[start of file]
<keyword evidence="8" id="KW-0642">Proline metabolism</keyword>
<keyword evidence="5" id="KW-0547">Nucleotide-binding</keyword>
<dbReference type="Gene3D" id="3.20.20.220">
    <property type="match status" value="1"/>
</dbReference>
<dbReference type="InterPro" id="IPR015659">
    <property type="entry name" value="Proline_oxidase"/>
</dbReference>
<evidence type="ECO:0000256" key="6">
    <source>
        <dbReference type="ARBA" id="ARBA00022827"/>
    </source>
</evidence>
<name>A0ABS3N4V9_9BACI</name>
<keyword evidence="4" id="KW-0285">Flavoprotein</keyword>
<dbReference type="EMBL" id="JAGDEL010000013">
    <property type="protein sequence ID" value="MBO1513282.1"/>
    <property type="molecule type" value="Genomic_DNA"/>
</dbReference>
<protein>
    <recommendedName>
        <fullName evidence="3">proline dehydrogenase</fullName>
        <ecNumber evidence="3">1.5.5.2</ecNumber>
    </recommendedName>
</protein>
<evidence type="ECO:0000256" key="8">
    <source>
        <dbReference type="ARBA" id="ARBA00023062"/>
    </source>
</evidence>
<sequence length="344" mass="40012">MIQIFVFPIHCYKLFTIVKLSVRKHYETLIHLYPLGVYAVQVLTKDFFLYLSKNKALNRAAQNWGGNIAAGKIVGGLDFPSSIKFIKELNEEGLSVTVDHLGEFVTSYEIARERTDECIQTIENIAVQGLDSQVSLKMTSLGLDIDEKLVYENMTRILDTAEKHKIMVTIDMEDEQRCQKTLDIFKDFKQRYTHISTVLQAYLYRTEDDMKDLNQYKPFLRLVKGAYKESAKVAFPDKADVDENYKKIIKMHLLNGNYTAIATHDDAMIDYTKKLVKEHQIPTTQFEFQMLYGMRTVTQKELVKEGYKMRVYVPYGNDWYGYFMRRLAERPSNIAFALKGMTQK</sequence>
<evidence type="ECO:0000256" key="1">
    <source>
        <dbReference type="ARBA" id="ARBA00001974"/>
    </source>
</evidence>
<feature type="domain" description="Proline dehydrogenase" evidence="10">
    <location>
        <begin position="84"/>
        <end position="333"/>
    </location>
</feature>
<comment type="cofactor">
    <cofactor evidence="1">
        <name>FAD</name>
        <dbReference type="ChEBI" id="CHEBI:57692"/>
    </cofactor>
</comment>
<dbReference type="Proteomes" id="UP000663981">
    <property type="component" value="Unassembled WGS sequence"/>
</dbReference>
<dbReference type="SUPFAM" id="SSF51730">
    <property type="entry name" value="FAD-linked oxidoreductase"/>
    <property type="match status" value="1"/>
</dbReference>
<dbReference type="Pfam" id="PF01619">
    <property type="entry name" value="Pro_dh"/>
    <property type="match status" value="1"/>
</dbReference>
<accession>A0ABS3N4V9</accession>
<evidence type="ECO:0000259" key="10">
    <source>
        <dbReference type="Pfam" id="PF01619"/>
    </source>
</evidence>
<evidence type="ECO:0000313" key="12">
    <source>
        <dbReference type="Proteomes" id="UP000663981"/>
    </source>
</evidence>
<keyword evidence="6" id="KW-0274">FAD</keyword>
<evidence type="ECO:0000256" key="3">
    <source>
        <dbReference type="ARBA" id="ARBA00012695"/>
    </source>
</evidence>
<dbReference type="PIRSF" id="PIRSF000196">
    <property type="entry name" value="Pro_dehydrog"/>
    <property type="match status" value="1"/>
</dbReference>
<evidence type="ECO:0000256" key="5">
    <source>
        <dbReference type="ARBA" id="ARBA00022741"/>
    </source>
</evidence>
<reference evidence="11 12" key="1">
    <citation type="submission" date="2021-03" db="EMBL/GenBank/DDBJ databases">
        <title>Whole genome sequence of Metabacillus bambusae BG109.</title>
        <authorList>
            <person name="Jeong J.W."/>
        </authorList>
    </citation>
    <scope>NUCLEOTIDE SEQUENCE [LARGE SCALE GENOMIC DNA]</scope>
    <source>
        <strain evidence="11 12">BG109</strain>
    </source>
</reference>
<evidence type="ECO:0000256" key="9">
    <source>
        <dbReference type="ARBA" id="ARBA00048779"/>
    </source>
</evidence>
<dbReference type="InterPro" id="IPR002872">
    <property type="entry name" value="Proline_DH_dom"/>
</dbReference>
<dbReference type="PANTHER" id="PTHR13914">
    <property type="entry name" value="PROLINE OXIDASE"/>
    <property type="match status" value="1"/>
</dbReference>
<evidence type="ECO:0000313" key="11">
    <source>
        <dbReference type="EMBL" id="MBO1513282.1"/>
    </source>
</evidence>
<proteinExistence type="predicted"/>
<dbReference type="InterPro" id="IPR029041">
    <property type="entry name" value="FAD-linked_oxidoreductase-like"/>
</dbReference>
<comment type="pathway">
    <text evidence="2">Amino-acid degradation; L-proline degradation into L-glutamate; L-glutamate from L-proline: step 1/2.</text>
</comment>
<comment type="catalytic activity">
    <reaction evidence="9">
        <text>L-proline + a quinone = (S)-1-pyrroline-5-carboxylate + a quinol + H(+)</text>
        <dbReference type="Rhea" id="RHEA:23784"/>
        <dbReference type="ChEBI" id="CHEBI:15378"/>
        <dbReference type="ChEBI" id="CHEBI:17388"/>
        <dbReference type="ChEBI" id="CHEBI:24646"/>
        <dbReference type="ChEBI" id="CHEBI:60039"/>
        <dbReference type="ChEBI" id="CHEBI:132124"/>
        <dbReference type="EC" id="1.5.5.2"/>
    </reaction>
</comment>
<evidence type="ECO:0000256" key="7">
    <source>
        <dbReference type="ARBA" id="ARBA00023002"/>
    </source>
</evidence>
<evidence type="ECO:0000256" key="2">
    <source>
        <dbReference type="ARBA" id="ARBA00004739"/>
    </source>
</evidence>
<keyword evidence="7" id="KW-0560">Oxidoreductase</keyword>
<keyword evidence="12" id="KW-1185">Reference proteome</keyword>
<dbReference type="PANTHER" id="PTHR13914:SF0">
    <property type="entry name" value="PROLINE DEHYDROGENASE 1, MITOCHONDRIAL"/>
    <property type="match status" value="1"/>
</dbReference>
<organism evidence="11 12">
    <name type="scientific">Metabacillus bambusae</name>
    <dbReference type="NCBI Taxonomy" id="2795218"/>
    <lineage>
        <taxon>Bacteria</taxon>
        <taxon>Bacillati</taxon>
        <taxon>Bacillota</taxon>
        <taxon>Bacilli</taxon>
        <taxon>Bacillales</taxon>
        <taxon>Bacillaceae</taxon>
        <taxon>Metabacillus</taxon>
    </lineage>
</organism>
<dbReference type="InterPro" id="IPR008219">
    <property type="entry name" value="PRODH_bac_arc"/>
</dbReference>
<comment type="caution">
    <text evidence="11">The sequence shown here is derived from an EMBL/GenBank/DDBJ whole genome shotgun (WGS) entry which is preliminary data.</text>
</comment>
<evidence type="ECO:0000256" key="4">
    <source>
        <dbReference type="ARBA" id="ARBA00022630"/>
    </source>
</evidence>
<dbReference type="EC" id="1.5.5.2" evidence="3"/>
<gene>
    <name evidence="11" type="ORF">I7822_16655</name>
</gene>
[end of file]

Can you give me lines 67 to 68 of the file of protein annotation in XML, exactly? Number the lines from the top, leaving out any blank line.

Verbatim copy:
    <source>
        <dbReference type="Proteomes" id="UP000663981"/>